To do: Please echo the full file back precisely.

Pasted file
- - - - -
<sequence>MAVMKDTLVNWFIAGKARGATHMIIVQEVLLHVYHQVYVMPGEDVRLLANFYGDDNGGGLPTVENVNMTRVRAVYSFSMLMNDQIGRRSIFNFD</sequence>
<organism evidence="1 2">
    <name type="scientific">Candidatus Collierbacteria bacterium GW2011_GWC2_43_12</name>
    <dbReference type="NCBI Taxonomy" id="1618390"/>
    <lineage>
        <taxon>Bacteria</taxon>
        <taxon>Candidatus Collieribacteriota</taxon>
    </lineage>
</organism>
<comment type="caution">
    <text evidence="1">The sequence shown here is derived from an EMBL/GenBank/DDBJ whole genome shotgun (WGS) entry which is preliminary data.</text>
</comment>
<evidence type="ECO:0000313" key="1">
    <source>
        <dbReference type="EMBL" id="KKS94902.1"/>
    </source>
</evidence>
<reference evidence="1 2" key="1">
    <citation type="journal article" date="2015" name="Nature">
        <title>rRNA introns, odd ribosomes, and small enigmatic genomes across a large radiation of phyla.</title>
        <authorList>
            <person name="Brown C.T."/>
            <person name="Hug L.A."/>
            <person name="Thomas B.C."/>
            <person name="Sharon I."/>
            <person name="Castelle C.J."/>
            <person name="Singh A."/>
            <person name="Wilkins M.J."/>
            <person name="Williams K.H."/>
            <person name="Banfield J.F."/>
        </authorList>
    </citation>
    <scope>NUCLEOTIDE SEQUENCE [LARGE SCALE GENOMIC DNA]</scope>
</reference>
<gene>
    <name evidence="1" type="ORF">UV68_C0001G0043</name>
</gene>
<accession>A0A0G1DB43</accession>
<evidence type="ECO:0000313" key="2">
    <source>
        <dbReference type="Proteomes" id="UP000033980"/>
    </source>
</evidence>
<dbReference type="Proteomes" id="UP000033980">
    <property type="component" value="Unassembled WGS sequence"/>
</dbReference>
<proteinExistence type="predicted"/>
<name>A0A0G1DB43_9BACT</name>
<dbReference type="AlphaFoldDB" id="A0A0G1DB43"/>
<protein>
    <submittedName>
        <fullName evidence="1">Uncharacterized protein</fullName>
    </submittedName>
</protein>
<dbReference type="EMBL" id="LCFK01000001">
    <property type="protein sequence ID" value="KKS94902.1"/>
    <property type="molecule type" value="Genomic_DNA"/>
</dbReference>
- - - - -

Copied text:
<sequence>MAVMKDTLVNWFIAGKARGATHMIIVQEVLLHVYHQVYVMPGEDVRLLANFYGDDNGGGLPTVENVNMTRVRAVYSFSMLMNDQIGRRSIFNFD</sequence>
<organism evidence="1 2">
    <name type="scientific">Candidatus Collierbacteria bacterium GW2011_GWC2_43_12</name>
    <dbReference type="NCBI Taxonomy" id="1618390"/>
    <lineage>
        <taxon>Bacteria</taxon>
        <taxon>Candidatus Collieribacteriota</taxon>
    </lineage>
</organism>
<comment type="caution">
    <text evidence="1">The sequence shown here is derived from an EMBL/GenBank/DDBJ whole genome shotgun (WGS) entry which is preliminary data.</text>
</comment>
<evidence type="ECO:0000313" key="1">
    <source>
        <dbReference type="EMBL" id="KKS94902.1"/>
    </source>
</evidence>
<reference evidence="1 2" key="1">
    <citation type="journal article" date="2015" name="Nature">
        <title>rRNA introns, odd ribosomes, and small enigmatic genomes across a large radiation of phyla.</title>
        <authorList>
            <person name="Brown C.T."/>
            <person name="Hug L.A."/>
            <person name="Thomas B.C."/>
            <person name="Sharon I."/>
            <person name="Castelle C.J."/>
            <person name="Singh A."/>
            <person name="Wilkins M.J."/>
            <person name="Williams K.H."/>
            <person name="Banfield J.F."/>
        </authorList>
    </citation>
    <scope>NUCLEOTIDE SEQUENCE [LARGE SCALE GENOMIC DNA]</scope>
</reference>
<gene>
    <name evidence="1" type="ORF">UV68_C0001G0043</name>
</gene>
<accession>A0A0G1DB43</accession>
<evidence type="ECO:0000313" key="2">
    <source>
        <dbReference type="Proteomes" id="UP000033980"/>
    </source>
</evidence>
<dbReference type="Proteomes" id="UP000033980">
    <property type="component" value="Unassembled WGS sequence"/>
</dbReference>
<proteinExistence type="predicted"/>
<name>A0A0G1DB43_9BACT</name>
<dbReference type="AlphaFoldDB" id="A0A0G1DB43"/>
<protein>
    <submittedName>
        <fullName evidence="1">Uncharacterized protein</fullName>
    </submittedName>
</protein>
<dbReference type="EMBL" id="LCFK01000001">
    <property type="protein sequence ID" value="KKS94902.1"/>
    <property type="molecule type" value="Genomic_DNA"/>
</dbReference>